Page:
© 2024 WEMU
Serving Ypsilanti, Ann Arbor and Washtenaw County, MI
Play Live Radio
Next Up:
0:00 0:00
Available On Air Stations

Snyder And Michigan Lawmakers Look To Trim Spending

Michigan State House of Representatives
Wikipedia Media Commons

There’s less money than expected for Governor Rick Snyder and the Legislature to put together the next state budget.  There’s also a shortfall in the current fiscal year.  

John Roberts is Governor Snyder’s budget director. He says the governor and state lawmakers can close the budget gap without jeopardizing money to address the Flint water crisis and the looming financial collapse of the Detroit Public Schools.  “Flint and DPS will continue to be a priority for us,” he said.  “We see a way to balance with keeping those priorities funded.” 

The shortfall is due to high Medicaid caseloads and lower-than-expected corporate and sales tax revenues.   In 2016, the shortfall is $147 million, which brings the combined General Fund and School Aid budgets to $21.8 billion.  In 2017, the shortfall is $159 million, and in 2018, the projected shortfall is $63 million.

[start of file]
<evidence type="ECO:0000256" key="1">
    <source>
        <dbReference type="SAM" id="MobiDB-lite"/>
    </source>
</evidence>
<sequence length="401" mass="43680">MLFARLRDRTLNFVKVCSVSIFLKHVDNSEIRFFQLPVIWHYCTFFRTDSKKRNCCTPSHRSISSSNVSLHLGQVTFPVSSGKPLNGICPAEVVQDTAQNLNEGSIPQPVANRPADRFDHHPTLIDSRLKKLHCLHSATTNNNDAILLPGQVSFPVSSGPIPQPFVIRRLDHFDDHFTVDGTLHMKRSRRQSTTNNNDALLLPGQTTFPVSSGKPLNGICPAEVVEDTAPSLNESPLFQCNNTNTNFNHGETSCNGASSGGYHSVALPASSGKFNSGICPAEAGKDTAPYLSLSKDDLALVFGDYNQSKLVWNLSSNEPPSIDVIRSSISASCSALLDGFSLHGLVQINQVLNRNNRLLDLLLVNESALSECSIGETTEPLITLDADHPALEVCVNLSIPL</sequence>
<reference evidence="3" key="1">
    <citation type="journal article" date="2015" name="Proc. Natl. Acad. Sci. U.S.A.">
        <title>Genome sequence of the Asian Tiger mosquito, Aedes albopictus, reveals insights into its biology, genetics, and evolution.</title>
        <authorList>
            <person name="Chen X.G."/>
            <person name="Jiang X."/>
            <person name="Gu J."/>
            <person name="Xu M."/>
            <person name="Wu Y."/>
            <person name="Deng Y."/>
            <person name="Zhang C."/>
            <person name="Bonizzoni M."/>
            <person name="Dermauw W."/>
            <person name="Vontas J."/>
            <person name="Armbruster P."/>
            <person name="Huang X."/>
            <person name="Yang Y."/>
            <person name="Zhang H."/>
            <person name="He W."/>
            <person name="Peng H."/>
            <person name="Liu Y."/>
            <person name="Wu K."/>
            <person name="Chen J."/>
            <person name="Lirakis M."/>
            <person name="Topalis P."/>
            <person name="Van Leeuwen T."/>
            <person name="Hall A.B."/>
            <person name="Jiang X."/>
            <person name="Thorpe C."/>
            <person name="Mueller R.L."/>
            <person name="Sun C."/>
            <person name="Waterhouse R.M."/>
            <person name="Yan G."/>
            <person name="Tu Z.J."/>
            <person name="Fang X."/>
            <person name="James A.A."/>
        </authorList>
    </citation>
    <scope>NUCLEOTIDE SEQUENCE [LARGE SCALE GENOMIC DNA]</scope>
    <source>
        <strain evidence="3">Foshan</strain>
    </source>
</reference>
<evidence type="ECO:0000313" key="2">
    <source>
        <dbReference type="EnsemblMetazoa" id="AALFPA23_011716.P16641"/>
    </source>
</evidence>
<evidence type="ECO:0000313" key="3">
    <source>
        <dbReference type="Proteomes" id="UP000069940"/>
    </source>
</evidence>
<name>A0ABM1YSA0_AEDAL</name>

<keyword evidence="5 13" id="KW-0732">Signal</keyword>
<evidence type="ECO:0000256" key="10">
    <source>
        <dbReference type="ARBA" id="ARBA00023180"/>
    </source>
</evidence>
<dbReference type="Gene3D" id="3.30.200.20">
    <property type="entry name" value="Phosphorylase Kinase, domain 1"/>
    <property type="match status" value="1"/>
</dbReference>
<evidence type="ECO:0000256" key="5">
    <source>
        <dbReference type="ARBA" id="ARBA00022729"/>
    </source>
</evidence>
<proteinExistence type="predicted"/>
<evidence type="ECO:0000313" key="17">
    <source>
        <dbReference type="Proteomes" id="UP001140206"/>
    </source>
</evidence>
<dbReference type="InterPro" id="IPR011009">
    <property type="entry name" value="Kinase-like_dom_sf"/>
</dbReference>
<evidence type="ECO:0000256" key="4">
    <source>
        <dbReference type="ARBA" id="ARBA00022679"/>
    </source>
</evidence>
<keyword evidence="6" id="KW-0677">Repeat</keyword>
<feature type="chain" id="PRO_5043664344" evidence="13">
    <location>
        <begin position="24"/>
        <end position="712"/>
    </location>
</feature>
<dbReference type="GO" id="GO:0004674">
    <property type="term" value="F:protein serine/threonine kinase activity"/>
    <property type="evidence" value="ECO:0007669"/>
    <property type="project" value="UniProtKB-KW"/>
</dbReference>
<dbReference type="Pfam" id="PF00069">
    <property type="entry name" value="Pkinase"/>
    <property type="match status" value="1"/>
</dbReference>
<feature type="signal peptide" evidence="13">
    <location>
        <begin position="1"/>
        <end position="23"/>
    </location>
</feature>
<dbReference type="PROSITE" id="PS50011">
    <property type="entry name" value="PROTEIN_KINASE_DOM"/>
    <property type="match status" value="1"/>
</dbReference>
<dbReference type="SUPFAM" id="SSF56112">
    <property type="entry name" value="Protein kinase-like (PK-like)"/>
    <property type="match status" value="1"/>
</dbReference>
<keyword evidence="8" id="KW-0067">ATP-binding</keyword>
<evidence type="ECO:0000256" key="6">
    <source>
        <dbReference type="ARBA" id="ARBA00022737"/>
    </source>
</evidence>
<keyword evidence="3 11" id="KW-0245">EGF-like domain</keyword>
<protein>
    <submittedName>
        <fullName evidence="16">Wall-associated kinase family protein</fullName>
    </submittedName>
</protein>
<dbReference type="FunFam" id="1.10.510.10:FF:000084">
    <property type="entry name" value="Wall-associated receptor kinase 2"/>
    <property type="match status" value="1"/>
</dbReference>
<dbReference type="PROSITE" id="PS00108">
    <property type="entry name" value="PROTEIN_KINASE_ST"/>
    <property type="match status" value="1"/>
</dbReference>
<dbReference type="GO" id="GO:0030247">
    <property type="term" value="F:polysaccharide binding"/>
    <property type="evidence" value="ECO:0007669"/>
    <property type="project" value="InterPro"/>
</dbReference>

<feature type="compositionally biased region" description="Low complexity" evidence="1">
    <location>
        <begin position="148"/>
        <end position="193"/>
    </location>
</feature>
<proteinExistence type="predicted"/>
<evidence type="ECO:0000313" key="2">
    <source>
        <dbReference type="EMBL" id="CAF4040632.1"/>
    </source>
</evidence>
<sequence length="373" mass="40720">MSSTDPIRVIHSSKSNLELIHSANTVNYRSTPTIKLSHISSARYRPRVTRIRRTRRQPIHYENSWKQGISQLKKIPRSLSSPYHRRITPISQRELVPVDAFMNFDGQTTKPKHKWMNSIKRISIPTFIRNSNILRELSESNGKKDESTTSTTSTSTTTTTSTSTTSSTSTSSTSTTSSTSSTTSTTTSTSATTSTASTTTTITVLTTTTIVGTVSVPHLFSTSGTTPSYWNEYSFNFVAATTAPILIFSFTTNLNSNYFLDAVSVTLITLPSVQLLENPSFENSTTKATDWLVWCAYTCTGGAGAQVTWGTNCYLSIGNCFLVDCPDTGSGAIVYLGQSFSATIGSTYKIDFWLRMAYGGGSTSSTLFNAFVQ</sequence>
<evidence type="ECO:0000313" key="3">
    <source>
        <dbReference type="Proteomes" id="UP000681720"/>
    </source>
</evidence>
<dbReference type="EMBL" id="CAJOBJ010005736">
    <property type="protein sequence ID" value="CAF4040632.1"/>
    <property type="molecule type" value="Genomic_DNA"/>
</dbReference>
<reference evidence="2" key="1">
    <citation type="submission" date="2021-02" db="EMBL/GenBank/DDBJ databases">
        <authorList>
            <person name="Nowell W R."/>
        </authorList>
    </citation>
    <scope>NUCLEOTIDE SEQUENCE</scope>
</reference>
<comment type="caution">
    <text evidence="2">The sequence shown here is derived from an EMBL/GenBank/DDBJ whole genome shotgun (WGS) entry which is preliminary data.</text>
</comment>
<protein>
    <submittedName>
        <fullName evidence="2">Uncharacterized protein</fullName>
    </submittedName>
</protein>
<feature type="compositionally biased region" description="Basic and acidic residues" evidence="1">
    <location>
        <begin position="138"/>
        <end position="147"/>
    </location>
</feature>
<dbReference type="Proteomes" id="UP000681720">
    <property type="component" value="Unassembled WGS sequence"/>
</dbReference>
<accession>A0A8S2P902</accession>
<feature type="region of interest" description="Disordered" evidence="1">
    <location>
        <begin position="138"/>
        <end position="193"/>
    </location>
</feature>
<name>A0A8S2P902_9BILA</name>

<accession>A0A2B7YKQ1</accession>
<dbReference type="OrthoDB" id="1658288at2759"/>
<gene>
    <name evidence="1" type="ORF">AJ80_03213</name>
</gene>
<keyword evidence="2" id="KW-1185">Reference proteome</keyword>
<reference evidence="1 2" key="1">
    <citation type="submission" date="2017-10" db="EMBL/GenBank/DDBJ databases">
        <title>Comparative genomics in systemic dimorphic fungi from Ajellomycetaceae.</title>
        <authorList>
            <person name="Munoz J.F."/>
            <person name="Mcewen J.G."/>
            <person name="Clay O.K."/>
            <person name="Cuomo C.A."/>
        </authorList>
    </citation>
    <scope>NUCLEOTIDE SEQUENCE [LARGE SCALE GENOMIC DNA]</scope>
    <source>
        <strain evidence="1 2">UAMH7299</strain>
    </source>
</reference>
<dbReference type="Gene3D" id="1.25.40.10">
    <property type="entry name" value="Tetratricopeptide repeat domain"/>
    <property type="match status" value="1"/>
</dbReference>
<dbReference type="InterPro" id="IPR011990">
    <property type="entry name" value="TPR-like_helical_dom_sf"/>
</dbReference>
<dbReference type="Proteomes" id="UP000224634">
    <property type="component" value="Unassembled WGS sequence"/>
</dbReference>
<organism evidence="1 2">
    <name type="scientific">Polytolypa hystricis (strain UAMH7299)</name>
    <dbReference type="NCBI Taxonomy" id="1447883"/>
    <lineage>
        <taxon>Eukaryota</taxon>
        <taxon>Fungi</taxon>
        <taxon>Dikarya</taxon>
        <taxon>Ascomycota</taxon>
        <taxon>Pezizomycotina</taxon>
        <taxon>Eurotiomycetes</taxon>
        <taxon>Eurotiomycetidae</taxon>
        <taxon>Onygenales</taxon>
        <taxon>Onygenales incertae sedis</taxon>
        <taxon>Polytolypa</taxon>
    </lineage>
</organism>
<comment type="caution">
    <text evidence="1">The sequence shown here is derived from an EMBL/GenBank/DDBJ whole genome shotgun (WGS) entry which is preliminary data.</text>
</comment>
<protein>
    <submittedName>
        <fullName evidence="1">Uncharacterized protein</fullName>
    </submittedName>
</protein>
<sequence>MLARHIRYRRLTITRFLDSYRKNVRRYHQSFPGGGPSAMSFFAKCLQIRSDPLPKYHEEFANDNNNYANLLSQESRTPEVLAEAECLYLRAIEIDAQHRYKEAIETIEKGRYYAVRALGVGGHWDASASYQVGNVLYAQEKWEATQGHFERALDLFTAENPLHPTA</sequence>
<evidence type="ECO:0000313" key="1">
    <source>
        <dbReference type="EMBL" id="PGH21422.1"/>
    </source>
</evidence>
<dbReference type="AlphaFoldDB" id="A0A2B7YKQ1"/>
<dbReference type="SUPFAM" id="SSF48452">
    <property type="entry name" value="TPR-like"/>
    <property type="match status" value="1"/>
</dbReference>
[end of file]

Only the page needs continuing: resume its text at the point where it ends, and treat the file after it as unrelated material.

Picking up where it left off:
Lawmakers also say they’re not in a panic.  “I think there’s a way very easily to protect K-12, to protect revenue sharing, Detroit and Flint, and have a balanced budget,” said Representative AlPscholka (R-Stevensville), chairman of theHouse Appropriations Committee

Pscholka says some strategic budget shaving will go a long way.  His plan to balance the budget also includes ending a tax loophole that benefits auto insurance companies and costs the state $80 million a year.

Like 89.1 WEMU on Facebook and follow us on Twitter

— Rick Pluta is the Managing Editor and Reporter for the Michigan Public Radio network.  Contact WEMU News at734.487.3363 or email us at studio@wemu.org

Rick Pluta is the managing editor for the Michigan Public Radio Network.
Related Content